AFTER 30 years of Republican ascendance in Washington and the retreat of liberalism at every turn, Obama's willingness to draw the line and promise a fight for his priorities is a welcome blast of fresh air.
But the novelty of a Washington politician supporting a tax increase shouldn't distract us from where he falls short.
Obama's budget outline seems like a dramatic departure in relation to the last eight years of Bush, but it isn't nearly so radical outside that framework--and it's certainly not "socialist," at least by any standard we at SocialistWorker.org would recognize.
For one thing, Obama's tax increase on the rich only returns the highest marginal rate to the 39.6 percent, where it stood during the Clinton years. That's not even close to the pre-Reagan era. When Richard Nixon resigned the presidency in 1974, the tax rate on the richest taxpayers was 70 percent. Two decades earlier, under Republican Dwight Eisenhower, it was 91 percent--and still the rich managed to scrape by.
If taxes on income and wealth were genuinely progressive, the federal budget deficit could be reduced at the same time that government spending was ramped up to fund a national health insurance system. Cut the military budget in half, and the U.S. could create a generous social safety net and still be the largest military power in the world.
Instead, though, the military will get a bigger share of the economic pie in order to maintain the American empire. And the hated Wall Street bankers will suck in hundreds of billions more in government bailout money.
As for the $636 billion set aside for health care reform, even Obama describes it as just a "down payment." More importantly, the final legislation is likely to contain--with behind-the-scenes approval from the White House--a "mandate" for the uninsured to purchase policies, plus sanctions to punish those who don't comply. Meanwhile, private insurance companies will remain part of the system, which means that money spent on health care will continue to feed corporate profits.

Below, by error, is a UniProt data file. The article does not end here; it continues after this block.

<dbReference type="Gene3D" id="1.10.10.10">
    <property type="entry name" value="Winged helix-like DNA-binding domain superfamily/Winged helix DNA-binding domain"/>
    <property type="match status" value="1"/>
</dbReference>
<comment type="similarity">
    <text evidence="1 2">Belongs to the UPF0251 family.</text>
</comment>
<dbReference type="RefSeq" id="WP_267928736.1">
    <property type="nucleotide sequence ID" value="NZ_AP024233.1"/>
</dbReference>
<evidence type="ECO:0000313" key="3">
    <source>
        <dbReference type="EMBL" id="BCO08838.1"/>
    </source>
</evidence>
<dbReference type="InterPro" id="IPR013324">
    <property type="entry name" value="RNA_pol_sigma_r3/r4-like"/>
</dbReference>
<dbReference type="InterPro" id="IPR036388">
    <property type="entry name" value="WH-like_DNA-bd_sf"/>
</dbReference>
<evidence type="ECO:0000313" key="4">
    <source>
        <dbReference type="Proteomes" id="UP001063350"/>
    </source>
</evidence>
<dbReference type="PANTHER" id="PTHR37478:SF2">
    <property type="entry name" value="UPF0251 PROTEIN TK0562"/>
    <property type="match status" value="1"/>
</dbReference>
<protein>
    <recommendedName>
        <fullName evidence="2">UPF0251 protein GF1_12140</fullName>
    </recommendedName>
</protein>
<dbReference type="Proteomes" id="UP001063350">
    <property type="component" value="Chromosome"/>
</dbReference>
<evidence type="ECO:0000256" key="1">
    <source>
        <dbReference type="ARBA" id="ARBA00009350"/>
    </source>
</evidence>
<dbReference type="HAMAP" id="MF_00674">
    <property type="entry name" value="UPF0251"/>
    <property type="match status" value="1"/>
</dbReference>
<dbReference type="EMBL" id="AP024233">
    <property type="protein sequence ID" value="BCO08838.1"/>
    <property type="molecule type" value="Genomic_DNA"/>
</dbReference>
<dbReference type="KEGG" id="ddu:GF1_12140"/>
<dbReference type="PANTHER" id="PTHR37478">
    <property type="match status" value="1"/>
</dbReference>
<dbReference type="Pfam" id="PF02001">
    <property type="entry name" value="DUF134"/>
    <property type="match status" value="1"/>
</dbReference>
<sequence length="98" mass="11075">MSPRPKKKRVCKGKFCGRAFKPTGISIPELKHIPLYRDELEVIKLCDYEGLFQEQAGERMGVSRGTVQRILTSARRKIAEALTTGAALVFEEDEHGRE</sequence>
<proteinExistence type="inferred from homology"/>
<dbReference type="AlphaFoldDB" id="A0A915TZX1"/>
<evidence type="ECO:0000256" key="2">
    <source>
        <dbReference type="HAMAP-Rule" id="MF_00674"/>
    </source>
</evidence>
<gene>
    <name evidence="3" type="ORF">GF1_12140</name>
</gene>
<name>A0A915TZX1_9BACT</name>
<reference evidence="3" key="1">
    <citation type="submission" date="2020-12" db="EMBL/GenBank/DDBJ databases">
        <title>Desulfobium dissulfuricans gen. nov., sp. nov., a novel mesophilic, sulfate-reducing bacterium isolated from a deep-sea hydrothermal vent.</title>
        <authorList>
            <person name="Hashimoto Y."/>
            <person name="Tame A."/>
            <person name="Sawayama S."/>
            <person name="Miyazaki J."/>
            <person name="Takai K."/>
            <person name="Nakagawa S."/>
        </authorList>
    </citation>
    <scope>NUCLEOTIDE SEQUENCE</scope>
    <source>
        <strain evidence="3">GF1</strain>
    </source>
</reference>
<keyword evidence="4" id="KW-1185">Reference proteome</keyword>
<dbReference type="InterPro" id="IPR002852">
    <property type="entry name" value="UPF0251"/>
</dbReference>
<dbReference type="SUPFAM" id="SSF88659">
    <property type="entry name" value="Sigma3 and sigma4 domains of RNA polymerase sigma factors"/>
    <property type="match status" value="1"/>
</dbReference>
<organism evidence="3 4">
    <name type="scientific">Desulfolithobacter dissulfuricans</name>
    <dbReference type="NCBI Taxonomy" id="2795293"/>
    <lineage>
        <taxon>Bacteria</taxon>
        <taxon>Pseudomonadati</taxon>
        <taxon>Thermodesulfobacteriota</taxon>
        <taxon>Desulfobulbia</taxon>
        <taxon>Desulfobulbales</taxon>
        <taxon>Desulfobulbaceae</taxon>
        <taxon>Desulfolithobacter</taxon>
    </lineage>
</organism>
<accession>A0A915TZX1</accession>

And that's only to talk about the administration's proposals. They aren't the final word on the federal budget--not by a long shot.
The Washington system is structured to whittle down the biggest initiatives and blunt their impact. Thus, the cautious response from members of Congress to Obama's budget extends to members of his own party. "Folks are a little skittish," a senior Democratic congressional aide told the Washington Post. "It's asking a lot. This is a tax-and-spend budget the likes of which we haven't seen in years."
But with this budget, Obama is creating space--whether he intends it or not--for those who want to push U.S. politics further to the left. Every speech defending the White House's stated priorities will bolster the confidence of millions of people who think that even more fundamental changes are needed in the U.S.
From before he officially took office, the Obama era has been marked by an increase in struggle and grassroots mobilization--from the supporters of equal marriage rights who took to the streets on Election Night and after to show their anger with the passage of the Prop 8 gay marriage ban in California, to the unionists who took inspiration from the occupation of the Republic Windows & Doors factory in Chicago.
As new struggles continue to emerge, some will come in the form of a defense of the Obama administration's initiatives.
Thus, when nine Republican governors, mainly from the South, announced that they would refuse money from Obama's stimulus package--in other words, defending their right-wing priorities at the expense of unemployed people who badly need the help--it sparked demonstrations, with protesters demanding that their state governments "take the money."
These struggles will also help build the basis for demanding more from Obama--of going beyond the status quo of a decade ago to make the rich pay for social programs that workers and the poor desperately need in every state of the country.
The fight shaping up between the Obama administration and its opponents--mainly Republican, but some conservative Democrats as well--will determine in part who wins and who loses in the next budget. But the fight outside Washington will also have something to say about this. And it's the job of activists to seize the opportunities wherever they arise now to organize that struggle.